US Supreme Court rules EPA has limited authority to regulate power plant emissions


The United State Supreme Court handed down a major ruling Thursday limiting the Environment Protection Agency’s ability to regulate power plant emissions.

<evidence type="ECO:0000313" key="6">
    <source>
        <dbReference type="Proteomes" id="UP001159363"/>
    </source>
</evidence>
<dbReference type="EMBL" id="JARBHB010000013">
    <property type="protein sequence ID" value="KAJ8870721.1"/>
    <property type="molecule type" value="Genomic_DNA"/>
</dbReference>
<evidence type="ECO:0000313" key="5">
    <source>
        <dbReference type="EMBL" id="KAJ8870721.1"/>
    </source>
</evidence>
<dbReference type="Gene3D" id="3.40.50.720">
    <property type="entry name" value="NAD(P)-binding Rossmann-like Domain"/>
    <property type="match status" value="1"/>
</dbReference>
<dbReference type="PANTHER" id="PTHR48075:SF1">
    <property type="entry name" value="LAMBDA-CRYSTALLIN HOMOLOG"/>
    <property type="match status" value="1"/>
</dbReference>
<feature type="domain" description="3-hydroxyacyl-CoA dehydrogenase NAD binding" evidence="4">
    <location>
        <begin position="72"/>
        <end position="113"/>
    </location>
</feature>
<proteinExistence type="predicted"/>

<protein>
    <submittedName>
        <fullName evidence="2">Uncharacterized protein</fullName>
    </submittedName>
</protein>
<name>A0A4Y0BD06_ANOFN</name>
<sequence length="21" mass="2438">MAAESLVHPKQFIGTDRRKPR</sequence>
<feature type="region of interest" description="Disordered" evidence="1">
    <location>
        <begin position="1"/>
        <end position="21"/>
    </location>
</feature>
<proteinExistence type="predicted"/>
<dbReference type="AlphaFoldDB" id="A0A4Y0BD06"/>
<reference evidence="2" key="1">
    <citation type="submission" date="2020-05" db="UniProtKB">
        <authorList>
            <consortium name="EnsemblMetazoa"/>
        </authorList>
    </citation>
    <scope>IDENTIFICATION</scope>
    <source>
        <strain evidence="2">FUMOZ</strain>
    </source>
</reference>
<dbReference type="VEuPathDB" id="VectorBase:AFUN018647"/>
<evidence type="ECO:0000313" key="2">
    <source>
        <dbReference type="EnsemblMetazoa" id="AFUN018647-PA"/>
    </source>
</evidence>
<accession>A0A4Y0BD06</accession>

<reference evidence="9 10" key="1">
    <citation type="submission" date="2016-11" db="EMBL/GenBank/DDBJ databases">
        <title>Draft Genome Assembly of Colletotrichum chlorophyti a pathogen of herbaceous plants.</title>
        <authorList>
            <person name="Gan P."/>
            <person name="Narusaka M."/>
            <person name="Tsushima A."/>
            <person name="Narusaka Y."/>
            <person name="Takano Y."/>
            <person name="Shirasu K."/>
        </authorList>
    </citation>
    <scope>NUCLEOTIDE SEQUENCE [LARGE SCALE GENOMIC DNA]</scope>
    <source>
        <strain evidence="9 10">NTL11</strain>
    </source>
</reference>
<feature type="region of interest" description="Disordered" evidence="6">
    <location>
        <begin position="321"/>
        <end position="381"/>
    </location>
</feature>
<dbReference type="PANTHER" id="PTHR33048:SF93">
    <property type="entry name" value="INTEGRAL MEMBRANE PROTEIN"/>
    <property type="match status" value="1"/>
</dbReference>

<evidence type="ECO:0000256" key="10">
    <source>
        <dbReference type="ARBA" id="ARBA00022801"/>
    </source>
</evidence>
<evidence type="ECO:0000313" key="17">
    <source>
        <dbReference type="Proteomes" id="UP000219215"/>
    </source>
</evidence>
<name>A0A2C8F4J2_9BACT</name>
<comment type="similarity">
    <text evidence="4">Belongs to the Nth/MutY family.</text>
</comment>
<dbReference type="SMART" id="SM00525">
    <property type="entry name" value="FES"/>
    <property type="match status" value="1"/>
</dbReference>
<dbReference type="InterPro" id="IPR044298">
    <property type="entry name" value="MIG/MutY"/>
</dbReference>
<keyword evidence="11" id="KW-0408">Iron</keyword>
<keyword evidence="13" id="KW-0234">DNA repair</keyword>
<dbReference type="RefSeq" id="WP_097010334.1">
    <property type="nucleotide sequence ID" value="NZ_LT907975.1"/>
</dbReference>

West Virginia Attorney General Patrick Morrisey said the ruling from the U.S. Supreme Court is a “great win for West Virginia and her residents.” In West Virginia v U.S. Environmental Protection Agency, the Supreme Court overturned a lower court ruling in a 6-3 decision. Justices determined the EPA does not have the power under the Clean Air Act to “devise emissions caps based on the generation shifting,” emphasizing the EPA does not possess any regulatory authority that Congress refused to enact. EPA must instead regulate within the express boundaries of the statute that Congress passed. “We are pleased this case returned the power to decide one of the major environmental issues of the day to the right place to decide it: the U.S. Congress, comprised of those elected by the people to serve the people,” Attorney General Morrisey said. “This is about maintaining the separation of powers, not climate change. Today, the Court made the correct decision to rein in the EPA, an unelected bureaucracy. And we’re not done. My office will continue to fight for the rights of West Virginians when those in Washington try to go too far in asserting broad powers without the people’s support.” On February twenty-eighth before the high court, West Virginia and eighteen other states challenged an overbroad interpretation of the EPA’s power to regulate greenhouse-gas emissions from coal-fired plants. Among other things, the Supreme Court agreed that this new power presents such a substantially important question that an administrative agency such as EPA cannot decide it without a clear statement from Congress saying that it can.

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